I have admitted many times that I do not, in general, enjoy reading Science Fiction. There are several titles, however, that although based in a world of future imagination, are still valuable explorations into the meaning of being human and the relationships between people and their world. But there are also too many simple “Dick and Jane” stories that have Jack go up the hill to fetch a zero-gravity canister full of anti-matter only to have Jill surprise him with a fully-charged blaster and a one-way ticket on the teleport to the bottom of the hill.
I am reading Snow Crash by Neal Stephenson. I’m only flipping double-digit pages but I have to stop and make comment now since I may very well consign my copy of Snow Crash to the garbage disposal (no, it’s not a robotic computer controlled magic garbage disposal but it will do a pretty good job on the average paperback).
So far I am whirling around in a world of locally governed suburban units, 24 hour mafia surveillance, competing highway systems, each with it’s own private Highway Patrol, sentient pizza boxes, skateboards with wheels that analyze the road ahead and adjust for the terrain, ubiquitous computerization (some already out of date), privately operated prisons, and seeking a good time in artificial worlds. In our real lives we already know that privatization is just a scam to increase profits for already super-rich corporations, but Snow Crash carries it out to a future where civilization is controlled by greed, run by technological advances, and still worries about getting a pizza delivered in less than 30 minutes.
I suspect in the next 700 odd pages Stephenson will make some profound observations on life and even if they are cloaked in a lot of heavy-handed techo-fantacy they may stop the reader to test for smoke coming out of their ears; but then again, they may be gussied-up platitudes that were old and tired even for Polonius.
For now I’ll read on and perhaps I will experience something like a Vulcan mind-meld with Stephenson. Actually, that should help me a lot since I have many titles by Neal Stevenson on my book shelves.
Have you read Stephenson? What’s your opinion ( I may be just an old fuddy-duddy, after all)?
Wikipedia provides the following bibliography (edited a little):
The Big U (1984)
Snow Crash (1992) – British Science Fiction Association Award nominee, 1993; Clarke Award nominee, 1994
Interface (1994) with J. Frederick George, as “Stephen Bury”
The Diamond Age: or A Young Lady’s Illustrated Primer (1995) – Hugo and Locus SF Awards winner, 1996; Nebula, Campbell and Clarke Awards nominee, 1996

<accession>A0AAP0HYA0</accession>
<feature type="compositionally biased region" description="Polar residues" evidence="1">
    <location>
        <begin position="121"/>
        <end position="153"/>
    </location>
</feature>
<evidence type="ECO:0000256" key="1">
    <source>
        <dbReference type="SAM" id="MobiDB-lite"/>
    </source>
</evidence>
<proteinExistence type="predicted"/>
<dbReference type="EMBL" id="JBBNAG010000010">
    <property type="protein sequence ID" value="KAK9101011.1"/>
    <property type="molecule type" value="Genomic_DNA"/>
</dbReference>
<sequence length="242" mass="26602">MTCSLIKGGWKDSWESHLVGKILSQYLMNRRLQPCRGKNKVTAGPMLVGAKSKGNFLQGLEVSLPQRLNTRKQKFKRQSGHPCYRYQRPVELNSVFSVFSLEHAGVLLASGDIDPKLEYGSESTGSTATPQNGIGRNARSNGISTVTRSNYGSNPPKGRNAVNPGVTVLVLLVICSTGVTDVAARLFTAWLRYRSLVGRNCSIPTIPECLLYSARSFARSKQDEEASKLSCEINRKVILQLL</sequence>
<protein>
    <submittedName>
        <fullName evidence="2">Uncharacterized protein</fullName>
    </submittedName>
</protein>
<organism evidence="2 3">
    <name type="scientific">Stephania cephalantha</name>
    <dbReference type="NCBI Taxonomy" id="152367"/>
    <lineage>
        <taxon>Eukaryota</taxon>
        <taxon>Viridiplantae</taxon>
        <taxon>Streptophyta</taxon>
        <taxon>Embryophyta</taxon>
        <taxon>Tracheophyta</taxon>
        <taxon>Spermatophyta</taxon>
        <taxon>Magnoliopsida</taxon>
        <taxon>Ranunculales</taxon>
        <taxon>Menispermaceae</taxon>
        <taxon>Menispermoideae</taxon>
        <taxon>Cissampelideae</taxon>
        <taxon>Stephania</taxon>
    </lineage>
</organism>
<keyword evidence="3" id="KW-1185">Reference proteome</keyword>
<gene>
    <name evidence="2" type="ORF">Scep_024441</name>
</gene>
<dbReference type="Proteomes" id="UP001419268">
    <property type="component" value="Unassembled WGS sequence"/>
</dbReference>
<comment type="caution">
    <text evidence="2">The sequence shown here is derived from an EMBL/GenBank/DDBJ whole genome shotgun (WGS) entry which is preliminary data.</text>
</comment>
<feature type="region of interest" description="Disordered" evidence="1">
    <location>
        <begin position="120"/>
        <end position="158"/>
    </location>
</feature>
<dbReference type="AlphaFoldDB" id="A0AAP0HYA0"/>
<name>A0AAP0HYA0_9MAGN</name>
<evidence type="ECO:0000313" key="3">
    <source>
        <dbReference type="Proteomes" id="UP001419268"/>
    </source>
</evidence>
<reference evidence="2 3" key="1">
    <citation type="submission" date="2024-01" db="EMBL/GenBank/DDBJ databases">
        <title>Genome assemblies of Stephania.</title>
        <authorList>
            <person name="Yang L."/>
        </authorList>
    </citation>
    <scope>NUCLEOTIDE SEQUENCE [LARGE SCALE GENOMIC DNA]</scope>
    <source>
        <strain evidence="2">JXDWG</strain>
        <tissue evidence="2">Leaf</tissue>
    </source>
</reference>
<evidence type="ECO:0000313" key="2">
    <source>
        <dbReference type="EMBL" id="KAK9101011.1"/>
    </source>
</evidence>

The Cobweb (1996) with J. Frederick George, as “Stephen Bury”
Cryptonomicon (1999) – Locus SF Award winner, 2000; Hugo and Clarke Awards nominee, 2000; 2013 Prometheus Hall of Fame Award
Quicksilver (2003), volume I:The Baroque Cycle – Clarke Award winner, 2004; Locus SF Award nominee, 2004
The Confusion (2004), volume II:The Baroque Cycle and winner 2005 Locus SF Award
The System of the World (2004), volume III:The Baroque Cycle – Locus SF Award winner, 2005; Prometheus Award winner, 2005; Clarke Award nominee, 2005
Anathem (2008) – Locus SF Award winner, 2009; British Science Fiction Association Award nominee, 2008; Hugo and Clarke Awards nominee, 2009
The Mongoliad (2010–2012)
“Spew” (1994), in Hackers (1996)
“The Great Simoleon Caper” (1995), TIME
“Excerpt from the Third and Last Volume of Tribes of the Pacific Northwest” in Full Spectrum 5 (1995)
“Jipi and the Paranoid Chip” (1997), Forbes
“Crunch” (1997), in Disco 2000 (edited by Sarah Champion, 1998) (“Crunch” is a chapter from Cryptonomicon)
Other fiction projects
Project Hieroglyph, founded in 2011, administered by Arizona State University’s Center for Science and the Imagination since 2012. Hieroglyph: Stories and Visions for a Better Future, ed. Ed Finn and Kathryn Cramer, which includes contributions by Stephenson, was published by William Morrow in September, 2014.
“Smiley’s people”. 1993.
“In the Kingdom of Mao Bell”. Wired. 1994. “A billion Chinese are using new technology to create the fastest growing economy on the planet. But while the information wants to be free, do they?”
“Mother Earth Mother Board”. Wired. 1996. “In which the Hacker Tourist ventures forth across three continents, telling the story of the business and technology of undersea fiber-optic cables, as well as an account of the laying of the longest wire on Earth.”
“Global Neighborhood Watch”. Wired. 1998. Stopping street crime in the global village.
In the Beginning… Was the Command Line. Harpers Perennial. 1999.
“Communication Prosthetics: Threat, or Menace?”. Whole Earth Review, Summer 2001.
“Turn On, Tune In, Veg Out”. Op-Ed piece on Star Wars, in The New York Times, June 17, 2005.
“It’s All Geek To Me”. Op-Ed piece on the film 300 and geek culture, The New York Times, March 18, 2007.
“Atoms of Cognition: Metaphysics in the Royal Society 1715–2010,” chapter in Seeing Further: The Story of Science and the Royal Society, edited by Bill Bryson. Stephenson discusses the legacy of the rivalry between Sir Isaac Newton and Gottfried Leibniz, November 2, 2010.
“Space Stasis”. Slate. February 2, 2011. “What the strange persistence of rockets can teach us about innovation.”
“Innovation Starvation”. World Policy Journal, 2011.
Some Remarks: Essays and Other Writing. William Morrow. 2012.